We are able to see the performers in new ways. We are able to hear the text and music in new ways and we can engage in a work that is sacred and special for many people in new ways, which will hopefully lead to newer audiences who may be open to this idea.
OW: What do you want audiences to take away from this unique experience? How do you think this will change their experience of this masterpiece?
RA: The process has been wonderful. Each soloist has brought so much of themselves to the production that it becomes more than Messiah but a personal telling. I have gotten to know these artists through their voice and their story. I am humbled by that. What I look forward to seeing once it all comes together is the landscape of which these soloists have shared. This country is so vast and beautiful. The singing with the visual array of each region in this land, I believe will be a highlight.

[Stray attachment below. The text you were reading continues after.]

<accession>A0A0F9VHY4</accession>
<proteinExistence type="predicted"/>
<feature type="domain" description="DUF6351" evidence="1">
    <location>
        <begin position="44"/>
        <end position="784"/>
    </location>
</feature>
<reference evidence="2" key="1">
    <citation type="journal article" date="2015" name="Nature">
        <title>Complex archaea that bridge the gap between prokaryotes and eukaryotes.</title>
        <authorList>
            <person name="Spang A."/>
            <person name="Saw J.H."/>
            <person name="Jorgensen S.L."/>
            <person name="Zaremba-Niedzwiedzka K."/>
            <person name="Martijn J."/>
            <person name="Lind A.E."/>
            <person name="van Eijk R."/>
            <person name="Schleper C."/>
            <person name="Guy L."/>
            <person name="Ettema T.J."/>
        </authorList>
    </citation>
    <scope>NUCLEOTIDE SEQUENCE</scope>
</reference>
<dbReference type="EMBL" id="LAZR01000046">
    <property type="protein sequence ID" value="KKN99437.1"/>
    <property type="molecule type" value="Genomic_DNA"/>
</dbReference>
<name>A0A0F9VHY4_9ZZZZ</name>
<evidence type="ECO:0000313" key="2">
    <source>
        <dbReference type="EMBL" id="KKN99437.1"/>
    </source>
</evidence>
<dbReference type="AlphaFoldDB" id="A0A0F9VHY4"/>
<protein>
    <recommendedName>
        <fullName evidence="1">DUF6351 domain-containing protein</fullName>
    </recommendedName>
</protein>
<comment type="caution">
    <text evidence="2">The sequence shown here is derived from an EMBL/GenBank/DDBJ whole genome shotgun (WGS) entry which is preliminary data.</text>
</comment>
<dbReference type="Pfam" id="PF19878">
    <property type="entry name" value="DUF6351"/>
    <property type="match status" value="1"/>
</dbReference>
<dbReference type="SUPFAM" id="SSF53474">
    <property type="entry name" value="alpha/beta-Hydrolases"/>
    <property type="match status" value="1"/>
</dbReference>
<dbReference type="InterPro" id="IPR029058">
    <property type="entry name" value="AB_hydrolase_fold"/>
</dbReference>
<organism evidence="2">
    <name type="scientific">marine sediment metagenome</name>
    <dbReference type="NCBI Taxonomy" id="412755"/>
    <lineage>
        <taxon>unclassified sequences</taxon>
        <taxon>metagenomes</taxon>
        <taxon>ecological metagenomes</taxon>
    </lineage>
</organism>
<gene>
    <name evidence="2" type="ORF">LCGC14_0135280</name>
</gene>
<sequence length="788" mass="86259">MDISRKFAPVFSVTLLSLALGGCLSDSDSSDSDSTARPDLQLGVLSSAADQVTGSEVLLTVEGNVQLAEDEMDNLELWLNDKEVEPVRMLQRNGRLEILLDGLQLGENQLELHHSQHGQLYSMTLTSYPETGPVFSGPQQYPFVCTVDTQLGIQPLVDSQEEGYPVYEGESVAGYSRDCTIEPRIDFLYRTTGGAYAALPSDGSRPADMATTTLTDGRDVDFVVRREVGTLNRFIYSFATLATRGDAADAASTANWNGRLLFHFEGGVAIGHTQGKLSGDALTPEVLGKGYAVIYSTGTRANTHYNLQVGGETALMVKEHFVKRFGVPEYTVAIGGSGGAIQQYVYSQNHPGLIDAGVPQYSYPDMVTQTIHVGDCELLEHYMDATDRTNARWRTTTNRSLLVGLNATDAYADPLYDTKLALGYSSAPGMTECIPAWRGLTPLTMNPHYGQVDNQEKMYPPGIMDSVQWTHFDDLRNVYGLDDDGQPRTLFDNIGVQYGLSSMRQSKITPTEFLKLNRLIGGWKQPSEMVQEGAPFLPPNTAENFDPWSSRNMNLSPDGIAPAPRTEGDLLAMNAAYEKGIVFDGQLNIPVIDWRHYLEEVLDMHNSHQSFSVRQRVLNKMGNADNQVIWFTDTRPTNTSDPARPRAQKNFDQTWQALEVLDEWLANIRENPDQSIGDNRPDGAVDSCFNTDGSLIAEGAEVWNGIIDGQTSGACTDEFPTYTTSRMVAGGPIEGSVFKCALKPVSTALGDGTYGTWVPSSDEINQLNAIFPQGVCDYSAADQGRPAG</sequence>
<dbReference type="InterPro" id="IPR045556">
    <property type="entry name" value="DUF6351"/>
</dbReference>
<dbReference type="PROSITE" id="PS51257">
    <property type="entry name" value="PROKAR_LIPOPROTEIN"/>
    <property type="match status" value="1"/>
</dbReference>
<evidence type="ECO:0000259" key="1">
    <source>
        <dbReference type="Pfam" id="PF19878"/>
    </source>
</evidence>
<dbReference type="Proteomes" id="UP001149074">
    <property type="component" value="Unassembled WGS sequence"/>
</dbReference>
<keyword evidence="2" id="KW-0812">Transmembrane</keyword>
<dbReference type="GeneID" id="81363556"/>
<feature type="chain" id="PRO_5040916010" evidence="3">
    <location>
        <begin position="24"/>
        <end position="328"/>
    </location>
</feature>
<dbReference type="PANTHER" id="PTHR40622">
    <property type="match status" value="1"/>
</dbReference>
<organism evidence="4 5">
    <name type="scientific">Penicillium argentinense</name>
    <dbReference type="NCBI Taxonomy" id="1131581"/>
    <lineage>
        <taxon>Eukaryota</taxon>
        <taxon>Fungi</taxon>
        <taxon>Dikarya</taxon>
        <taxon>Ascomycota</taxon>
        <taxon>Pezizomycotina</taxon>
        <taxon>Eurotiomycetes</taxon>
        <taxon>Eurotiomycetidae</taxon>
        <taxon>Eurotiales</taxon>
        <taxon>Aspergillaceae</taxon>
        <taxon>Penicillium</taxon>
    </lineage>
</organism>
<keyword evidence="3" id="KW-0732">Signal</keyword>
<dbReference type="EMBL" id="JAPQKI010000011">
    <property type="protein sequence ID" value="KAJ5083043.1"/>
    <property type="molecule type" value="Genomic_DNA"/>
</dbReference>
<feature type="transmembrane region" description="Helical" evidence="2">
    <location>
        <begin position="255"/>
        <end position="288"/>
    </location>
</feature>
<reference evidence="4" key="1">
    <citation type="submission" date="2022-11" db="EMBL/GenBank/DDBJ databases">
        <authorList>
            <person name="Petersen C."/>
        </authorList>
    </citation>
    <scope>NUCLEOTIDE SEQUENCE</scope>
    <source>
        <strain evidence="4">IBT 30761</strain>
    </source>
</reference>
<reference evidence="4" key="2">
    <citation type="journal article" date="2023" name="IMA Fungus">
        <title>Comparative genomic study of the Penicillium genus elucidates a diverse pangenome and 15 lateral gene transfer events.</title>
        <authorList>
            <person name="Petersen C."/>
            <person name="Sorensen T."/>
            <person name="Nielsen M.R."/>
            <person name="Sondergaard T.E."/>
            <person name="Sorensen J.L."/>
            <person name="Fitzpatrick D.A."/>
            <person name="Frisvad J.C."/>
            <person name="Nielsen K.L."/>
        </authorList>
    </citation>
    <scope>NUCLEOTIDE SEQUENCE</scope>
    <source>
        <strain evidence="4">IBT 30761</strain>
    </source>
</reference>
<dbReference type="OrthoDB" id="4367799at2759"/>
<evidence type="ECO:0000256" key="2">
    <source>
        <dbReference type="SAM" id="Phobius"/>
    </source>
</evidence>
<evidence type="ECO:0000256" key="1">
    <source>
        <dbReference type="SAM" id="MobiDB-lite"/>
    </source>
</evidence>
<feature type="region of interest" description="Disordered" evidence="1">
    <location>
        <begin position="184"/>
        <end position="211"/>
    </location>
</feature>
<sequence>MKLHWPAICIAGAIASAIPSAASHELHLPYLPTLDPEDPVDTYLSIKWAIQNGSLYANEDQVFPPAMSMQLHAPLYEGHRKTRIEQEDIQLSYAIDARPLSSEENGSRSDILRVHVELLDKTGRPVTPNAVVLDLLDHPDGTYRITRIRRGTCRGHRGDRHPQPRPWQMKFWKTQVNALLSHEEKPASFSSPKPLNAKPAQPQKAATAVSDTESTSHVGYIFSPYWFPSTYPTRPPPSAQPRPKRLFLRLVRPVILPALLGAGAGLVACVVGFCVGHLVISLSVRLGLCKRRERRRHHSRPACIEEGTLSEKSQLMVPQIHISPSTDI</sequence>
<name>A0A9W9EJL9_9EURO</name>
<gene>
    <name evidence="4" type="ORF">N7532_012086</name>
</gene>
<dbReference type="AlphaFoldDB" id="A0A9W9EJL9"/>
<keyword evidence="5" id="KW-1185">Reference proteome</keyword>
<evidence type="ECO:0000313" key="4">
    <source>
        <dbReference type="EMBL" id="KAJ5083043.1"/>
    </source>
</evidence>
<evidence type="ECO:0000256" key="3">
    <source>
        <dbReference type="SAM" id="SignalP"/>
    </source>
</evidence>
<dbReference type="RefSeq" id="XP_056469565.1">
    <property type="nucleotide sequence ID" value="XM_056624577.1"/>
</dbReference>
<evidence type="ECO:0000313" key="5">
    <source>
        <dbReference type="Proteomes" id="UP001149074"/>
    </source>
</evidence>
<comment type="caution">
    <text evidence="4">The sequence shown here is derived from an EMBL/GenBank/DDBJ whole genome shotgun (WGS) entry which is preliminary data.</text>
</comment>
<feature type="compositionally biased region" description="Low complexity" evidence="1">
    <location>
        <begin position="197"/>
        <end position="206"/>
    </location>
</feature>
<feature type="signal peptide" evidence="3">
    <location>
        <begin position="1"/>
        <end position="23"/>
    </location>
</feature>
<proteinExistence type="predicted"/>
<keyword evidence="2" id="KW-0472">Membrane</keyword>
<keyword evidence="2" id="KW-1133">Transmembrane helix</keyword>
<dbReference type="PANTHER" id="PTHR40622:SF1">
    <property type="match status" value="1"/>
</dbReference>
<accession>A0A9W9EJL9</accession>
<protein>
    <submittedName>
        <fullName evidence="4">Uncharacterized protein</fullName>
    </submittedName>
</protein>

OW: After this experience, are you planning any other projects in this vein?
JI: Short answer, yes. We have been producing consistent content through the pandemic, but this project has elevated the production elements that we’ve been working with. We’ve been able to pivot, adapt and excel in some areas because we are able to text and experiment. We can’t wait to share more and work towards inspiring our audience and those around the world who may tune in to what we are doing.